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"More" work for nurses : the ironies of eHealth

Frennert, Susanne LU orcid ; Petersson, Lena LU orcid and Erlingsdottir, Gudbjörg LU (2023) In BMC Health Services Research 23. p.1-12
Abstract

BACKGROUND: eHealth applications are considered a technological fix that can potentially address some of the grand challenges in healthcare, including burnout among healthcare professionals, the growing burden of patients with chronic conditions, and retaining and recruiting healthcare professionals. However, as the deployment of eHealth applications in healthcare is relatively novel, there is a lack of research on how they affect the work environment of healthcare professionals. This study explores how work evolves-particularly for nurses-during the utilisation of three eHealth applications.

METHODS: The study is a qualitative case study with an interpretive approach. The utilisation of three different eHealth applications was... (More)

BACKGROUND: eHealth applications are considered a technological fix that can potentially address some of the grand challenges in healthcare, including burnout among healthcare professionals, the growing burden of patients with chronic conditions, and retaining and recruiting healthcare professionals. However, as the deployment of eHealth applications in healthcare is relatively novel, there is a lack of research on how they affect the work environment of healthcare professionals. This study explores how work evolves-particularly for nurses-during the utilisation of three eHealth applications.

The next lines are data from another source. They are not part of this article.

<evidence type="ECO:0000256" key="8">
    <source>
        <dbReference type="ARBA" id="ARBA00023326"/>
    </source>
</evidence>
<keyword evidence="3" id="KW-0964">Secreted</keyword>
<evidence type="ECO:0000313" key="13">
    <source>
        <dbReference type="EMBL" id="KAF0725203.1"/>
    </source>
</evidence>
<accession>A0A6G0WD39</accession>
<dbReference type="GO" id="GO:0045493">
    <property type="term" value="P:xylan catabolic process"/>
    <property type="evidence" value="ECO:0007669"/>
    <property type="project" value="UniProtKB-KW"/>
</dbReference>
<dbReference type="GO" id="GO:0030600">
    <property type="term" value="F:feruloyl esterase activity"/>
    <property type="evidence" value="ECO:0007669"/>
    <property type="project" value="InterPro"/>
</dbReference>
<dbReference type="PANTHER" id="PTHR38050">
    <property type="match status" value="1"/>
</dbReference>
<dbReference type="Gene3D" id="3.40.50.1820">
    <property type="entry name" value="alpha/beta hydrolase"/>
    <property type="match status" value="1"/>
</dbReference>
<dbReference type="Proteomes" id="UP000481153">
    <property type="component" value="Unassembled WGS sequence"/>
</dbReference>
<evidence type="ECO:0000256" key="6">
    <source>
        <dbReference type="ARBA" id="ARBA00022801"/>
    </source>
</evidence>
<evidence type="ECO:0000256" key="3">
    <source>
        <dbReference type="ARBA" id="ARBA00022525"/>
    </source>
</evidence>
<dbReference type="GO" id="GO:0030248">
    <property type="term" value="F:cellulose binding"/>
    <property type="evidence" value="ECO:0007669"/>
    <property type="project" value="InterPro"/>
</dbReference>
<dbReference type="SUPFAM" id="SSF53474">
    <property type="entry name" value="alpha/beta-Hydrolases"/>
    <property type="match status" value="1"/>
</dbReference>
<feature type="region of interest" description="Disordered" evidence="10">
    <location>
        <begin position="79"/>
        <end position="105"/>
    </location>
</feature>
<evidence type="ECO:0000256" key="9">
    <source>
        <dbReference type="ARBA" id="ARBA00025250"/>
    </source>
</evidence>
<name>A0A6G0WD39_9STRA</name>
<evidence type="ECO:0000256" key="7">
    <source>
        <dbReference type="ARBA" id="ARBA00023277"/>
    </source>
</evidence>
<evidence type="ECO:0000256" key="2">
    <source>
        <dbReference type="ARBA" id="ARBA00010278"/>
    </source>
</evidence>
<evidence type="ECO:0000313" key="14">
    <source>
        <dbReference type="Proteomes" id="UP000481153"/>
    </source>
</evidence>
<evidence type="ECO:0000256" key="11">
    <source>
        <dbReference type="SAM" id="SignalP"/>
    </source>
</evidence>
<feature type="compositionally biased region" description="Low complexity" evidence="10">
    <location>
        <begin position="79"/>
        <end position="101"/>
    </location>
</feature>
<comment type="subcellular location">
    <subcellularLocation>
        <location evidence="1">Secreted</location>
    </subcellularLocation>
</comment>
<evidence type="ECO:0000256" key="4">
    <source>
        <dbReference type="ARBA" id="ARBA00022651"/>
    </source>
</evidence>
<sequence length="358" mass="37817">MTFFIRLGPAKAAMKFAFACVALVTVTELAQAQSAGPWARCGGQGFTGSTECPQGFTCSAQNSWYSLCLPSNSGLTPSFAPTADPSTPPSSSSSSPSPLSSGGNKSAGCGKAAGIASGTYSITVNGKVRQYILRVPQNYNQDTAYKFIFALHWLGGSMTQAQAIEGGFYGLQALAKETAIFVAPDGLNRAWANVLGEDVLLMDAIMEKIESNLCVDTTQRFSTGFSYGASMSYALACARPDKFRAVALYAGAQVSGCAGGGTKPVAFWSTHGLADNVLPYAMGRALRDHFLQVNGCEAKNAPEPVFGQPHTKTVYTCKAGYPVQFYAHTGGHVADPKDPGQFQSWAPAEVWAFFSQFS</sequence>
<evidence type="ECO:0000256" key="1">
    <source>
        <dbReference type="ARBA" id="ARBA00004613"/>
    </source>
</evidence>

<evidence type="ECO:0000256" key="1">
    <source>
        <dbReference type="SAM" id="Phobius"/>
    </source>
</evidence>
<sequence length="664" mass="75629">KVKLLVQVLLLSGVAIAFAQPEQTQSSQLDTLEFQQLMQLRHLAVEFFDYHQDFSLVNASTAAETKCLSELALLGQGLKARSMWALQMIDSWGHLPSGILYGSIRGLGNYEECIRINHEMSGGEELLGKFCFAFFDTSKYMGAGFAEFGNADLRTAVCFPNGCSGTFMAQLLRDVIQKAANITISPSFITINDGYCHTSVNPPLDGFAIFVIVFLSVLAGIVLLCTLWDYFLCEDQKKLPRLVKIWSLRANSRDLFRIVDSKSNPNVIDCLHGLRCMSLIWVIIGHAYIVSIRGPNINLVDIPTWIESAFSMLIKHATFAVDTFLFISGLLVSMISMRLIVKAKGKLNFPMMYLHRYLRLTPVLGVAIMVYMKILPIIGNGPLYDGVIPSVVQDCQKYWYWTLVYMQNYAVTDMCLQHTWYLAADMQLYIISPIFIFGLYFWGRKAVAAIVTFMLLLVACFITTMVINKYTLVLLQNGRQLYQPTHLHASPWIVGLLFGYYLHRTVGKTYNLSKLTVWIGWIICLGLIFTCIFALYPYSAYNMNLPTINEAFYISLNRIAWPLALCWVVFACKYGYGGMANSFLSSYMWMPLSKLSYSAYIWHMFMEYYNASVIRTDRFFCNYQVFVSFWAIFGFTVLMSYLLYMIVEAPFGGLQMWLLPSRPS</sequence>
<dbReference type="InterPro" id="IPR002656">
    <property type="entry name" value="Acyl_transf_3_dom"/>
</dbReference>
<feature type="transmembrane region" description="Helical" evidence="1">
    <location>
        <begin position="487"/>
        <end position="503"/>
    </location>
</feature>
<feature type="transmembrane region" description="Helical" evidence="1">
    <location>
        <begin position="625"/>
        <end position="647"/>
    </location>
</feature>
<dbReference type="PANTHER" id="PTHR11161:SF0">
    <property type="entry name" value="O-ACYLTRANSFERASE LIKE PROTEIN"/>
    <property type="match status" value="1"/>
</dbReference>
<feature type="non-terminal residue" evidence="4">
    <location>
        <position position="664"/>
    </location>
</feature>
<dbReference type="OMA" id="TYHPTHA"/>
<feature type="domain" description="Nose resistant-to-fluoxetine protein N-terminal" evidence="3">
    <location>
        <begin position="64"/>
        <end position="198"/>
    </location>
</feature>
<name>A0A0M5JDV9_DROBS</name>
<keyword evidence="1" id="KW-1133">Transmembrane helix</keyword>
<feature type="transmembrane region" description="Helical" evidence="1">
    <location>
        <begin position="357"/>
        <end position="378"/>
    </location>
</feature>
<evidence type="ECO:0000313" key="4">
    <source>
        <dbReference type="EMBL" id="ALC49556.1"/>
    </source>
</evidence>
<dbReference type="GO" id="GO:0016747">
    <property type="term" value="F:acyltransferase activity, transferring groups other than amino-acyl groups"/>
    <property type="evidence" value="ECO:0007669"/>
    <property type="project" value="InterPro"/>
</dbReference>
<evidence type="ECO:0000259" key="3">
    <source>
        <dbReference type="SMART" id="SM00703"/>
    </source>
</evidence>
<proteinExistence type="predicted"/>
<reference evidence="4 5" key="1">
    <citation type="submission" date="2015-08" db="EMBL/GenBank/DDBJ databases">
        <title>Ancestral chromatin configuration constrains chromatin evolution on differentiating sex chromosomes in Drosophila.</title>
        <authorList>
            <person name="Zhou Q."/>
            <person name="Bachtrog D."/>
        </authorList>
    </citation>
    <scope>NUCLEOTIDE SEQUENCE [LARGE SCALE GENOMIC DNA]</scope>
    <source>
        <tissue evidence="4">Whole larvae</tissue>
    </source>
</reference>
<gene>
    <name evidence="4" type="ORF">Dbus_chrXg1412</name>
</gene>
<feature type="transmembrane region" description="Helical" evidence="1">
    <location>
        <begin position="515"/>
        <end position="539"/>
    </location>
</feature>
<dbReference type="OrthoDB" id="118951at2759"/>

METHODS: The study is a qualitative case study with an interpretive approach. The utilisation of three different eHealth applications was studied. Seventy-five healthcare professionals were interviewed, most of whom were nurses (n = 47). Interviews were transcribed verbatim and qualitative content analysis was used to analyse the text.